What CSS Variables Can Do That Preprocessors Can’t


Mozilla Firefox recently implemented the highly anticipated CSS variables spec. Since then, some articles started appearing hinting that they are now largely obsolete with the advent and widespread use of preprocessors like Sass, Less, and Stylus. I would argue however that they provide something that preprocessors can’t, well at least can’t efficiently.

Preprocessor variables are static; compiling a Sass file with variables will always lead to the same, fixed CSS values in the output file. Native CSS variables however can change at runtime, allowing the implementation of things like theming to be done more elegantly. In addition to this, they’re also scoped, enabling a variable to be changed on only a subset of the DOM tree.

Let’s look at this in more detail.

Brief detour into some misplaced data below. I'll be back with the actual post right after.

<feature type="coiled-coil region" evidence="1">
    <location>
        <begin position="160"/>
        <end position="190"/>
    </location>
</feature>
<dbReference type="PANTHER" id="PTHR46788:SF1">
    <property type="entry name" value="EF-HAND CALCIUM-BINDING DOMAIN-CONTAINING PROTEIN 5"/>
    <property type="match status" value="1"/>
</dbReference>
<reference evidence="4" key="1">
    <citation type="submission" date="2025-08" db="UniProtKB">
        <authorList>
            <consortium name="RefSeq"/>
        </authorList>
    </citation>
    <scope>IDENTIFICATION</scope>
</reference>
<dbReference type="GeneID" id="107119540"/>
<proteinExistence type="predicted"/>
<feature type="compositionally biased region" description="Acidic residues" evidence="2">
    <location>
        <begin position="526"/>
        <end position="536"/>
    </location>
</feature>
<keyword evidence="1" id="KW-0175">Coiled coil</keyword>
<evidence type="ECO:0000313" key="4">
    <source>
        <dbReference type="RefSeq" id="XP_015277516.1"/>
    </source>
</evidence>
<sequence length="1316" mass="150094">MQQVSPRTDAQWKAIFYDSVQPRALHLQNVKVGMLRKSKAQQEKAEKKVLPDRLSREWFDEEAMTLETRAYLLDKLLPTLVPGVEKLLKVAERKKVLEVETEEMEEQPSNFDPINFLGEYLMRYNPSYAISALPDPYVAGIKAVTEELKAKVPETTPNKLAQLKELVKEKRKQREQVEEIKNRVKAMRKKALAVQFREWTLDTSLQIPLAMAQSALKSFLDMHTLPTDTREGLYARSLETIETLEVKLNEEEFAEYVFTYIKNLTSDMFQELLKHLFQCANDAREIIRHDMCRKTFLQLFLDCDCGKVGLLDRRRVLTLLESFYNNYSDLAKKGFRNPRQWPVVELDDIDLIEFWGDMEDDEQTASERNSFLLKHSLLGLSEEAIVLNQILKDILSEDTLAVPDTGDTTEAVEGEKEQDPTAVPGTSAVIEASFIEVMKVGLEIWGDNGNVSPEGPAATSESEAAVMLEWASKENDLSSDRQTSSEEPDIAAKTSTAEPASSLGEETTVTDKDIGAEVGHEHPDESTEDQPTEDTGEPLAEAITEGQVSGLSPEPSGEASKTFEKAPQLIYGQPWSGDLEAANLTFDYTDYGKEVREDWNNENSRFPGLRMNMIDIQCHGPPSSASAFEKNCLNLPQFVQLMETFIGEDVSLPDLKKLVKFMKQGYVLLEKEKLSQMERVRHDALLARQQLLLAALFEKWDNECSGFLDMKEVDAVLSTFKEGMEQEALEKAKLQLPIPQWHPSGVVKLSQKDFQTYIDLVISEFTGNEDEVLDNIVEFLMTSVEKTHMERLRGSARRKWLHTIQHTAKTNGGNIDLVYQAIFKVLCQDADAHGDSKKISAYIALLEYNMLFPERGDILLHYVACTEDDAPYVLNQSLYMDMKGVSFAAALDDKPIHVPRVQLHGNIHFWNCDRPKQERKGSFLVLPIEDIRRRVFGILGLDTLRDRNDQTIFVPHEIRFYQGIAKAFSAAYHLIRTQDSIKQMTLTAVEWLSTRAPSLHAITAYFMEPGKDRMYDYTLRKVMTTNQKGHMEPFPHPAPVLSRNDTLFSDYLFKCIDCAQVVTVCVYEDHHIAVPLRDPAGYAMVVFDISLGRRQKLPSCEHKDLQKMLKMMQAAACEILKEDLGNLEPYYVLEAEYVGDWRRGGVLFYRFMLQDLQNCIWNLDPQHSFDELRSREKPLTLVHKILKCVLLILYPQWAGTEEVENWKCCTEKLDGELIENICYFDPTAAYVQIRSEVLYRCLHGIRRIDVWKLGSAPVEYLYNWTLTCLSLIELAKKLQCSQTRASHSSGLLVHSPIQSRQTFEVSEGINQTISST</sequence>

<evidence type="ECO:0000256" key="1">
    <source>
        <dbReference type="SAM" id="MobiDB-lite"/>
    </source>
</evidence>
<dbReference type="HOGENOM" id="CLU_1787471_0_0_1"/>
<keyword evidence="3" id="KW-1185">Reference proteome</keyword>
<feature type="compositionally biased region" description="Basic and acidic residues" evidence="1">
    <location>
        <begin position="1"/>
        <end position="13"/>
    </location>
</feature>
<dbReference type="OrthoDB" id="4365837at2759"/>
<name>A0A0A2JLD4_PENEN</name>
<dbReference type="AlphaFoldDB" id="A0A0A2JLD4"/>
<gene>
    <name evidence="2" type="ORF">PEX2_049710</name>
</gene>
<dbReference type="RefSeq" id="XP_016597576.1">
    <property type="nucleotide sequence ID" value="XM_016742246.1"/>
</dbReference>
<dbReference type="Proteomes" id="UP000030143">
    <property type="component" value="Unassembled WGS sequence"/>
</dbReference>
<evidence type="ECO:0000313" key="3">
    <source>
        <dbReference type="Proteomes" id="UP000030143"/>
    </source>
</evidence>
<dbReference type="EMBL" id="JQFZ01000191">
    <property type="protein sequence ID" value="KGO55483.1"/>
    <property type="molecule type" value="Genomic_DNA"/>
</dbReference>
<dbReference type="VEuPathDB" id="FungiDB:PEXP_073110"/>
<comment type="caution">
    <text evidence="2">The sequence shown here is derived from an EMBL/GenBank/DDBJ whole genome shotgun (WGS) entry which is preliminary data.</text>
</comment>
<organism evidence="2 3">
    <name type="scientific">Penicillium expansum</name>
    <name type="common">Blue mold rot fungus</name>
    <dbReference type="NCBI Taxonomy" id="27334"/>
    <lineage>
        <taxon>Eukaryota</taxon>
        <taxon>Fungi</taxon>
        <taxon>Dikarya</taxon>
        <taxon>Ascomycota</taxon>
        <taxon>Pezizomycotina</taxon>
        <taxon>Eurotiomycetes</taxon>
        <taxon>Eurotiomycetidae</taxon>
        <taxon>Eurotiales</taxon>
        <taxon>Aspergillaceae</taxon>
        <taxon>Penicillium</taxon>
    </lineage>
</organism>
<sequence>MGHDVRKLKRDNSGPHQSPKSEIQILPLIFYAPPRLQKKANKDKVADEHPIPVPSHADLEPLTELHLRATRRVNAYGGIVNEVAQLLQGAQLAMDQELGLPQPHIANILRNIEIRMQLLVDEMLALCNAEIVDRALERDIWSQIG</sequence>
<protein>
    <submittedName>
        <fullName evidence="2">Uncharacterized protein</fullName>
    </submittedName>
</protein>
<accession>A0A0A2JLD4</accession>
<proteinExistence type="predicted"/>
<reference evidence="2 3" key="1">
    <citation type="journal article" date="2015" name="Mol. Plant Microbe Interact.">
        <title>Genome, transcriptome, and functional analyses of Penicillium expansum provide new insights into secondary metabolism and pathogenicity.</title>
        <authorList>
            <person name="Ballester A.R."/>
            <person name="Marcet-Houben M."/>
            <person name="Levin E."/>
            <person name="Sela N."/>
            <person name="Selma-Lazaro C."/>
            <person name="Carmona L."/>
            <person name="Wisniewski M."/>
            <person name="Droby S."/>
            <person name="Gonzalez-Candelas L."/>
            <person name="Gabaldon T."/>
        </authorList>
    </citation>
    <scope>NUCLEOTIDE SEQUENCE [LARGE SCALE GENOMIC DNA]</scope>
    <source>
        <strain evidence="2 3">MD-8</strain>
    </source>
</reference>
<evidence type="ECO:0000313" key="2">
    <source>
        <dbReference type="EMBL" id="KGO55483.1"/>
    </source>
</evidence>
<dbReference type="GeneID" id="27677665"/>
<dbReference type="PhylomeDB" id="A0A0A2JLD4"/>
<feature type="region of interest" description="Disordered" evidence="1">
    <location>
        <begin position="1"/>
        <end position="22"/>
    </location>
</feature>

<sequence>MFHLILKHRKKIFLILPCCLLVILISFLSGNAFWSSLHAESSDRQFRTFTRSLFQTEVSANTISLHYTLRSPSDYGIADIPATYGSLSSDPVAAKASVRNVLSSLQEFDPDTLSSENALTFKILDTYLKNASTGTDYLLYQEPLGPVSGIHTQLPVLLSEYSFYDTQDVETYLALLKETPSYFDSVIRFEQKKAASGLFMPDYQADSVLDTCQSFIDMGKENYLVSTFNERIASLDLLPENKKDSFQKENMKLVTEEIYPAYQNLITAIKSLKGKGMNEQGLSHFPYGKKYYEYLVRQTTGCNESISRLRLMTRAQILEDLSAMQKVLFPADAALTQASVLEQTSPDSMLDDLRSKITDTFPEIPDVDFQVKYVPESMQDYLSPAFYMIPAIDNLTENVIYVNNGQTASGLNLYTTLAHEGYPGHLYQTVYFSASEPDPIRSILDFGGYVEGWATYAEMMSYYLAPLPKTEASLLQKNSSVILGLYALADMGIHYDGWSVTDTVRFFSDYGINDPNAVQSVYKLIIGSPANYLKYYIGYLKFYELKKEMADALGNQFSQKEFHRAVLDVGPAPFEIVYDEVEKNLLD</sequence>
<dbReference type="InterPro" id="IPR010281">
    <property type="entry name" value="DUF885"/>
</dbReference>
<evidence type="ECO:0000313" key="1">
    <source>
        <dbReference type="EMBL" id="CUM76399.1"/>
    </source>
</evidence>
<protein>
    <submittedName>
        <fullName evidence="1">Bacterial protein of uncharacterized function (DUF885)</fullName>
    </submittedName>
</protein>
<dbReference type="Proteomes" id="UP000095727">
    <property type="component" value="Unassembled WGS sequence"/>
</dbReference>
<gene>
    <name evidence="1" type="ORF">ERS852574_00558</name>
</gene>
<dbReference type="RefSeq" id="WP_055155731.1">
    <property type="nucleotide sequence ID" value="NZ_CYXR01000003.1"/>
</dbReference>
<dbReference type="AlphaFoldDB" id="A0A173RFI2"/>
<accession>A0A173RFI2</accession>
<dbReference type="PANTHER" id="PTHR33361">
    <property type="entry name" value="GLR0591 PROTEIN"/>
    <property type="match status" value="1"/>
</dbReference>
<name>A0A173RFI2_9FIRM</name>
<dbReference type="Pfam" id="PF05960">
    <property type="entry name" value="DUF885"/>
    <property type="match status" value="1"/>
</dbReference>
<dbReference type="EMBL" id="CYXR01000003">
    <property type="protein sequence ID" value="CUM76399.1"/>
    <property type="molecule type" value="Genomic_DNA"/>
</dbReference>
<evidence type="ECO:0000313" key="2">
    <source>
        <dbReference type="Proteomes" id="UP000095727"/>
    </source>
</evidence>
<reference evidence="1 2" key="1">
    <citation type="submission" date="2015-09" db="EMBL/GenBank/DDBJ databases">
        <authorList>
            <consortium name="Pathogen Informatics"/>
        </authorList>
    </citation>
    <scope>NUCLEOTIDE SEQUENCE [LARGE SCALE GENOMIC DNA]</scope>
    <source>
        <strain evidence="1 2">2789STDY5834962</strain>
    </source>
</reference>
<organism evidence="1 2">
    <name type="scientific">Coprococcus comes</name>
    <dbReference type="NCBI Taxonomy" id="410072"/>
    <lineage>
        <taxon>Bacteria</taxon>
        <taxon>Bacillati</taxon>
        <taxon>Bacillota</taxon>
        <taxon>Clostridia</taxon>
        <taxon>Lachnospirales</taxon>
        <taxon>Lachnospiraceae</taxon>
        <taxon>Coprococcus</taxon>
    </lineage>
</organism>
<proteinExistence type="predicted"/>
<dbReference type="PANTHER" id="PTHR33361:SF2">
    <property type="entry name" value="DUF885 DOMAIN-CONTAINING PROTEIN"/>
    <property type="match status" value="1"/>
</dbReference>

Site Themes without CSS Variables

Let’s try to implement color themes for a site to illustrate the usefulness of CSS variables. Your task is to change various colors based on a class on the <body> element. In CSS without CSS variables you would do that something like:

.red-theme .primary-color {
  color: #801515;

.red-theme .primary-color-bg {
  background-color: #801515;

.red-theme .secondary-color {
  color: #D46A6A;

.red-theme .secondary-color-bg {
  background-color: #D46A6A;

.red-theme .tertiary-color {
  color: #AA3939;

.red-theme .tertiary-color-bg {
  background-color: #AA3939;

This results in 6 individual selectors in the resulting CSS – and that is just for one theme. In addition to that, you would need either the classes above peppered throughout the markup, or to add the explicit selectors into the theme styles CSS, both of which aren’t very maintainable or space-efficient solutions to the problem.

So this means, either: